It was very easy for us to communicate, as Jiri had to be himself on this record and he did an outstanding work. The album wouldn’t be the same without his intervention. I sent him the lyrics and he came up with those voices in many variations. The first takes were great enough to have them on the record. 

He’s very kind and supporting man.I hope one day we will do more music together, maybe with vocals this time.

GM: How about guitarist Peter Huss from Swedish black metallers Shining?

WH: All of us are big Shining fans and especially the fans of blues oriented guitar playing by Peter. His solos are amazing.

He has very beautiful touch and we really wanted to have him on the record. We felt that it was the right to do it, but didn’t really believe that this co-operation can actually happen.

For our biggest surprise, Peter kindly agreed to do this solo and left us speechless with the result.

GM: The female vocals were expertly placed and really added a lot to the album. Who was the female vocalist?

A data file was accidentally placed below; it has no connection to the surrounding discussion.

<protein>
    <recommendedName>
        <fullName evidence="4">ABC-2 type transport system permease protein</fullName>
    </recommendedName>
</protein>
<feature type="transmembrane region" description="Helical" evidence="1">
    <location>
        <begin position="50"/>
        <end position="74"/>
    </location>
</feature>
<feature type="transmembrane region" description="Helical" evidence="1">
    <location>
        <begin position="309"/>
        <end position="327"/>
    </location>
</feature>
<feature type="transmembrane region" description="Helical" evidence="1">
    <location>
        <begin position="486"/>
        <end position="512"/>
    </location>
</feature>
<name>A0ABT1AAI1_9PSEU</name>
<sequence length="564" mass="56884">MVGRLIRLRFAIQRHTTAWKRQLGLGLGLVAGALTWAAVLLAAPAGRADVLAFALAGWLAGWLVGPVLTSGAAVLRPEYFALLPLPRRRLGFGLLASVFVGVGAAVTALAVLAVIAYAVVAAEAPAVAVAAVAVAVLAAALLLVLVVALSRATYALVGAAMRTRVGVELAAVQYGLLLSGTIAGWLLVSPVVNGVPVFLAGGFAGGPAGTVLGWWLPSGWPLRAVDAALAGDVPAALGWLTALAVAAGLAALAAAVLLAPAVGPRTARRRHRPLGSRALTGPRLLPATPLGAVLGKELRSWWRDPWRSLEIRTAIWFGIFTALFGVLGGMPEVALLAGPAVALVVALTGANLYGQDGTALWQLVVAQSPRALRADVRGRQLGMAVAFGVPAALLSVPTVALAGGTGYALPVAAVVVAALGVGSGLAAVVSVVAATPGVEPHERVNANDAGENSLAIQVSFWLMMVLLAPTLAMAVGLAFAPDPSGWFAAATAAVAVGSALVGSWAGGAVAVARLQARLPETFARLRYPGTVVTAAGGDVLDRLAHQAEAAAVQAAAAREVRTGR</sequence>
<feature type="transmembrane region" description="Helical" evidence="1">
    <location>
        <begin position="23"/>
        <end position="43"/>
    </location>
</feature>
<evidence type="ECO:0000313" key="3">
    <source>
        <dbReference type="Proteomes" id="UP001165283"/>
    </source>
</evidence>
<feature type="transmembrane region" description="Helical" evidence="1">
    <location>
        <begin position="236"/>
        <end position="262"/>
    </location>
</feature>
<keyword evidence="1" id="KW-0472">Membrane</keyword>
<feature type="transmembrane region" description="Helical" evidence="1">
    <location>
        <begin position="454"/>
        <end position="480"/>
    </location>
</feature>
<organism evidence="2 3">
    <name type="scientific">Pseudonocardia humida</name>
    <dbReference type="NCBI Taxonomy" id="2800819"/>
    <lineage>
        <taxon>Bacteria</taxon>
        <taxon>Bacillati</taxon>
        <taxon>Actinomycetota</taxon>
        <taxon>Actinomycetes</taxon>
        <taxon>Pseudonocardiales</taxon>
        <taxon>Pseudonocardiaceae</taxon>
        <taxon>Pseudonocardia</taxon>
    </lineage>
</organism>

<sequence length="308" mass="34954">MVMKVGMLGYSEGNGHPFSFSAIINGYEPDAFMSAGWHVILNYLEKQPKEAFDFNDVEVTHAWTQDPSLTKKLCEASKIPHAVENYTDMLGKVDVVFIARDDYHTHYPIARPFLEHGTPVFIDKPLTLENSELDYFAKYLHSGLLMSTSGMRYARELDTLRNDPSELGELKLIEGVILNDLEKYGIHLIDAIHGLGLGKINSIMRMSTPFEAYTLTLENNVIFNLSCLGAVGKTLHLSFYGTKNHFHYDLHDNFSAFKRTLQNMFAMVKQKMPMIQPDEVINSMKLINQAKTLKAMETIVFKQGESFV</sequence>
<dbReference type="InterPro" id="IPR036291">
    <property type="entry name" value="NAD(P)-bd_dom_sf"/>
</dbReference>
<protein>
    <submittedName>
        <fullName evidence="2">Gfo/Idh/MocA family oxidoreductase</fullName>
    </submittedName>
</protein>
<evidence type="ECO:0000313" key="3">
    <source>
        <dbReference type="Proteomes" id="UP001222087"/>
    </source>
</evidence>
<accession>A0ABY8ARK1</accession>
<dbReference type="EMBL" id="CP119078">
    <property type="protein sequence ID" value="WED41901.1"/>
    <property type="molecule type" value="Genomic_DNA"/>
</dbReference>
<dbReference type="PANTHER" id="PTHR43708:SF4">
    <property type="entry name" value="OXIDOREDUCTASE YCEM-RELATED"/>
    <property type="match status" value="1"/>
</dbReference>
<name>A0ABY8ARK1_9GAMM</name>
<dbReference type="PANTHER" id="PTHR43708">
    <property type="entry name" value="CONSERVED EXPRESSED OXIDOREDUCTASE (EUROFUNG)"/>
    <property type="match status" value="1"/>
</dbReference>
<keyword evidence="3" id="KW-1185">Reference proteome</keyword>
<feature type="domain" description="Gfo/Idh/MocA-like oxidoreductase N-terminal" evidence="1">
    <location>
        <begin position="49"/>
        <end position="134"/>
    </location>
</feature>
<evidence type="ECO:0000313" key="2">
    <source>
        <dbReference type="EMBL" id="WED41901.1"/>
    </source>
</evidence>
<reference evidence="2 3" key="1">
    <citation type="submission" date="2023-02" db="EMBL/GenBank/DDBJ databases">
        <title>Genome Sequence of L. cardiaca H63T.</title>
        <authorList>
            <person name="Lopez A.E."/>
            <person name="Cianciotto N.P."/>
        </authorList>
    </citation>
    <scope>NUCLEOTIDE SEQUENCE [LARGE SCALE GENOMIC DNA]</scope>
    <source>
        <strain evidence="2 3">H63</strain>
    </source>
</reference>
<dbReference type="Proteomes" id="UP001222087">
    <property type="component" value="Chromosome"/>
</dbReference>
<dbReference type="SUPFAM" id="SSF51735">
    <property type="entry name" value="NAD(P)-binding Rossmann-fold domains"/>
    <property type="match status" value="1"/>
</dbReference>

WH: This girls is really amazing. Her name is Noa Gruman from Israeli progressive metal band Scardust. I think that very soon she will be a huge star.

GM: What does the future hold for Winterhorde?  Tell us about tour plans in place to support the album?

WH: Well, no one really knows. We don’t have any plans yet.

Our management is trying to put us on tour, but nothing is confirmed yet. We hope to have some touring before the next year and from the beginning of 2017 we would like to start working on the next album

Living in Israel doesn’t give you too much of touring options, so we just have to wait for the magic to happen.I hope it happes soon.  We have some local shows for the album promotions, it will happen in autumn.

Regarding international touring, as I said, we have nothing planned yet. Our management is trying to fix something though. We’re optimistic about it somehow. 

GM: Does Winterhorde have any plans in place bring their metal to North America?

WH: It would be awesome to make it to North America. Maybe one day we will be a big band and finally meet all our friends there. It would be fantastic experience, really.

GM: I really enjoy your band and am honored to have the opportunity to interview you. Best of luck and keep the horns high!

WH: Thank you very much, Danny.  I really hope we can come to States and play for our American friends, and we have many there.

To stream or purchase Winterhorde's album:  


To visit the Winterhorde website: